Our Barbary Coast book-dealing friend brought us Richard Wilbur‘s charming kids’ book A Pig in the Spigot (which, like much early Dr. Seuss, is really pretty sophisticated wordplay and designed to appeal more to adults), and as we were reading it this morning, we got to the devil page, in which the guy with the horns and the cape marauds through Mandeville, Louisiana. Since, as you know, I’m trying not to neglect Thing One’s Judeo-Christian cultural literacy, I made sure to point out to Thing One, “That guy is the devil!”

“He is!” said Thing One.

“He’s Christian,” I added.

“Yeah!” said Thing One.

My cousin gave us some of her toddler’s hand-me-down sweatpants that are gathered at the ankle and are so much too long on our kid that they resemble the harem pants worn by Barbara Eden in 1964. So our son’s running around wearing them and K. remarks, “He looks like a samovar!”

“A Russian teapot?” I query.

“OK, maybe not a samovar,” he says. “A scimitar?”

At least he got the region right that time.

Of course, it’s better than the student who wrote to me last week: “Sorry I messed that up. I must of been having a severed blond Moment!”

In her particular case, I’d be more than happy to sever the blond. Of course, she’s small potatoes compared to one of the participants in the Multiple Repeaters Writing Skills class I taught at New York City Tech some years ago, who wrote (they were all ex-cons) in an essay “I will never forget I missed my Sons birth because I was incastrated.”

It’s a hard knock life.

It’s started happening: even my friends are leaving out their apostrophes. This is a feat of laziness I can only begin to imagine must be pleasurable or liberating (I imagine this because I cannot otherwise justify doing such needless violence to the language) for some people, mostly the kind of people who still write like the main character in “Flowers for Algernon,” with backwards r’s and a huge, childish scrawl; I dislike imagining that my friends are these people. I knew someone once who sent emails with no apostrophes whatsoever: his missives were full of “wont” and “cant” and no matter how often I explained to him that those are actually words, by themselves, and they mean very different things without that cute little punctuation mark, he never got it. He would look at a point somewhere to the left of my feet and mumble, “Usually Word puts them in for me.”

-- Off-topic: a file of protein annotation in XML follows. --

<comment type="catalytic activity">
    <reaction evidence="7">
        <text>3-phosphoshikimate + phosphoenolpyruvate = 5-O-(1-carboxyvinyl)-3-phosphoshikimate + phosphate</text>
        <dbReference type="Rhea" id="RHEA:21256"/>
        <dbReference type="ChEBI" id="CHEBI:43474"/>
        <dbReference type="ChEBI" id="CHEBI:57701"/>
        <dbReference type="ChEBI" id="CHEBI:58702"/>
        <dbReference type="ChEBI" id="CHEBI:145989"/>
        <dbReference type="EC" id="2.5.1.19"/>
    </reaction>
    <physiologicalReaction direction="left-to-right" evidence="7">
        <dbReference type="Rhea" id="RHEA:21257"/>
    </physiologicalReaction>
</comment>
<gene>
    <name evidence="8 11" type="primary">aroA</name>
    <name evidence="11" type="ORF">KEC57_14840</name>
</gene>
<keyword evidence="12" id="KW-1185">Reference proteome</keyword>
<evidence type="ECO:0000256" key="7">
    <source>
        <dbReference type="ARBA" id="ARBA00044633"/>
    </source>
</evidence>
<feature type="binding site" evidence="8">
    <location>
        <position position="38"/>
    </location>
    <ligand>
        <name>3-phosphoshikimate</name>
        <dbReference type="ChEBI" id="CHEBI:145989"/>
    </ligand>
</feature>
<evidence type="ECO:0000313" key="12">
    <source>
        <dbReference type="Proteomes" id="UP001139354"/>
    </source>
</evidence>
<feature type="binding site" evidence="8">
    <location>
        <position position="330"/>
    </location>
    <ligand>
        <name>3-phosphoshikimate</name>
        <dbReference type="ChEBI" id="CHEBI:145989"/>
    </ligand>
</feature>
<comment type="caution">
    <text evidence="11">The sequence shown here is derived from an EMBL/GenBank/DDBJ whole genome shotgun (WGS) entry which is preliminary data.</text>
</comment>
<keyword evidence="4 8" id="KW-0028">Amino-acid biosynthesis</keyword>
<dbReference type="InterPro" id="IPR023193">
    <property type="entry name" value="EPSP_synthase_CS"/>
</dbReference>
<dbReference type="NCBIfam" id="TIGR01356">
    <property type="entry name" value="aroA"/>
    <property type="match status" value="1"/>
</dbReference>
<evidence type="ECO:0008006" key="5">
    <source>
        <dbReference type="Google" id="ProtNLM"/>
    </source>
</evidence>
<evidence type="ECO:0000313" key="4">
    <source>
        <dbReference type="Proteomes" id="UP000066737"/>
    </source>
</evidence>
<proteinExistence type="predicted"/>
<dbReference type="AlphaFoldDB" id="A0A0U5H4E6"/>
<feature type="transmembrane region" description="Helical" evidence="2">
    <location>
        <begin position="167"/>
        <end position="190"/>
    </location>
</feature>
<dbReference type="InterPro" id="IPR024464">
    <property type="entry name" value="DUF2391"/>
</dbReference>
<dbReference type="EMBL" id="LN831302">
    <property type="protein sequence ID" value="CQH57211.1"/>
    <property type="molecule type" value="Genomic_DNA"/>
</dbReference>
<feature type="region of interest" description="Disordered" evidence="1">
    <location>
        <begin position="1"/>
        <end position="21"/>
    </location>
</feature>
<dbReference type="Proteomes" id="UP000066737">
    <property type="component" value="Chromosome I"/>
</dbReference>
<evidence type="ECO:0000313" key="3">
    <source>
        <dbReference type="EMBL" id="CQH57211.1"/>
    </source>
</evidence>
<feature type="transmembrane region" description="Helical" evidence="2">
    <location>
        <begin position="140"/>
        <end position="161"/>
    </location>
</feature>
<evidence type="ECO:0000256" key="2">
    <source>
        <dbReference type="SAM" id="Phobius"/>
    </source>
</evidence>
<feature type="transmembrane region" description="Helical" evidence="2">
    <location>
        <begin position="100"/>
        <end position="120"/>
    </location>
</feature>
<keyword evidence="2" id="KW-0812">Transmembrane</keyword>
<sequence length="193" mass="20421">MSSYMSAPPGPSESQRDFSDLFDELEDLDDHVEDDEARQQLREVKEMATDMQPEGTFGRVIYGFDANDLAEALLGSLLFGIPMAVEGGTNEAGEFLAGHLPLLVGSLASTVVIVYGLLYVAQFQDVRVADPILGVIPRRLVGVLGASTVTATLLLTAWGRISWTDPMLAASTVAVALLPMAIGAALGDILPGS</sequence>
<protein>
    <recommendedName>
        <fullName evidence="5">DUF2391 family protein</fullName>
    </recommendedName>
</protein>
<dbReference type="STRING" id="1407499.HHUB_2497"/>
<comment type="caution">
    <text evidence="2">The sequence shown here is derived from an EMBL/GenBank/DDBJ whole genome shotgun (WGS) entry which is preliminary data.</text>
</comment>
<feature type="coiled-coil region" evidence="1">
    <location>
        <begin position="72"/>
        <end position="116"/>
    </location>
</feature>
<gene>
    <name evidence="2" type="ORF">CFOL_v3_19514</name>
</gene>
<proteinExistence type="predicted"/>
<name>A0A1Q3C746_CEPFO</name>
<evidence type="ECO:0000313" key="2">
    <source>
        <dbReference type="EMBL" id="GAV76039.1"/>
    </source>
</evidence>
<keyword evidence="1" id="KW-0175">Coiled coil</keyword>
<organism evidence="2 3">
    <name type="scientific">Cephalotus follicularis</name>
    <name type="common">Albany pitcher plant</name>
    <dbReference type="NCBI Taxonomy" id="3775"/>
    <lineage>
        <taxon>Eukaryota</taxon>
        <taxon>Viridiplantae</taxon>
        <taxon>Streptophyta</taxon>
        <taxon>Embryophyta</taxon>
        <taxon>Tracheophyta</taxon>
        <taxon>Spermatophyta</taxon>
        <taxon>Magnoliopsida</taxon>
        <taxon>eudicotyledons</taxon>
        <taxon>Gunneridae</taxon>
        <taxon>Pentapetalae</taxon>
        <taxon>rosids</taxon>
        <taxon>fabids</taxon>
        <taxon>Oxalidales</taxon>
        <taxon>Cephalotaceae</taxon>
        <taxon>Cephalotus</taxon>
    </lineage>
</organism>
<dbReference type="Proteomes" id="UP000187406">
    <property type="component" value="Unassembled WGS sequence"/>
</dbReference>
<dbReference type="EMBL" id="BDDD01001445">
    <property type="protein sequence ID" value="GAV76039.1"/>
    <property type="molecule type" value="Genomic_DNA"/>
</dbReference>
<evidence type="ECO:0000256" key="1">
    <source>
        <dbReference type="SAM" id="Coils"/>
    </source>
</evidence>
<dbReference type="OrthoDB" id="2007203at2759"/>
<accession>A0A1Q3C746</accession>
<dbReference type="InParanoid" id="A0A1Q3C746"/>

I see. So Word has now become your codependent enabler. The Microsoft empire has so seduced your mind that you can no longer produce language without its sterile, context-insensitive, mortifyingly generic little “editing” tools. You and Word are a team. You need each other. You understand each other. And here I have to come along and oppress you by demanding you actually pay attention to the words that are flowing into your keyboard, where your haphazard spelling will be deciphered willy-nilly by Spellcheck (r), resulting in such bits of prose genius as “he went to prison and was castrated for six years without parole,” and “the hill had been worn down by years of eroticism.”

I’m sorry, dear people, but I can’t let you get away with this. I was trying to hone the principle of the thing to a fine point, with which I would then eviscerate y’all, but I think the real reason you can’t get away with it is simple, and probably much more compelling:

It makes you look like fools.

Please, America, have some pride.